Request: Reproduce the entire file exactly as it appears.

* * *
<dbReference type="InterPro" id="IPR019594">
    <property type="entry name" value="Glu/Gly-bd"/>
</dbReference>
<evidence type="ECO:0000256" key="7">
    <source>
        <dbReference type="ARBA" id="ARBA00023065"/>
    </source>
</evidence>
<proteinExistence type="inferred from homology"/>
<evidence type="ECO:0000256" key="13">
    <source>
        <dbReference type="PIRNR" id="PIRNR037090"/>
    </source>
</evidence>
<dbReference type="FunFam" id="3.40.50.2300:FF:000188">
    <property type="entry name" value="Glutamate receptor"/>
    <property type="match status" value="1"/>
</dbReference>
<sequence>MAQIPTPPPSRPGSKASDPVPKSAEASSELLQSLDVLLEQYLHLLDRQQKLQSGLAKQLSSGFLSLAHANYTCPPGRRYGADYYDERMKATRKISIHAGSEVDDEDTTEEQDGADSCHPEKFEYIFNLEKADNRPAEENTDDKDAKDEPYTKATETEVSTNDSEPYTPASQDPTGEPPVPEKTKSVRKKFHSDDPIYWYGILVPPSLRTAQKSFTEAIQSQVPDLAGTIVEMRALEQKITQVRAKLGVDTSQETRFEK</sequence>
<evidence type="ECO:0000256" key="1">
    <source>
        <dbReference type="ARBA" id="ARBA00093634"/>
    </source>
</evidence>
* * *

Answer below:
<dbReference type="InterPro" id="IPR019594">
    <property type="entry name" value="Glu/Gly-bd"/>
</dbReference>
<evidence type="ECO:0000256" key="7">
    <source>
        <dbReference type="ARBA" id="ARBA00023065"/>
    </source>
</evidence>
<proteinExistence type="inferred from homology"/>
<evidence type="ECO:0000256" key="13">
    <source>
        <dbReference type="PIRNR" id="PIRNR037090"/>
    </source>
</evidence>
<dbReference type="FunFam" id="3.40.50.2300:FF:000188">
    <property type="entry name" value="Glutamate receptor"/>
    <property type="match status" value="1"/>
</dbReference>
<sequence>MAQIPTPPPSRPGSKASDPVPKSAEASSELLQSLDVLLEQYLHLLDRQQKLQSGLAKQLSSGFLSLAHANYTCPPGRRYGADYYDERMKATRKISIHAGSEVDDEDTTEEQDGADSCHPEKFEYIFNLEKADNRPAEENTDDKDAKDEPYTKATETEVSTNDSEPYTPASQDPTGEPPVPEKTKSVRKKFHSDDPIYWYGILVPPSLRTAQKSFTEAIQSQVPDLAGTIVEMRALEQKITQVRAKLGVDTSQETRFEK</sequence>
<evidence type="ECO:0000256" key="1">
    <source>
        <dbReference type="ARBA" id="ARBA00093634"/>
    </source>
</evidence>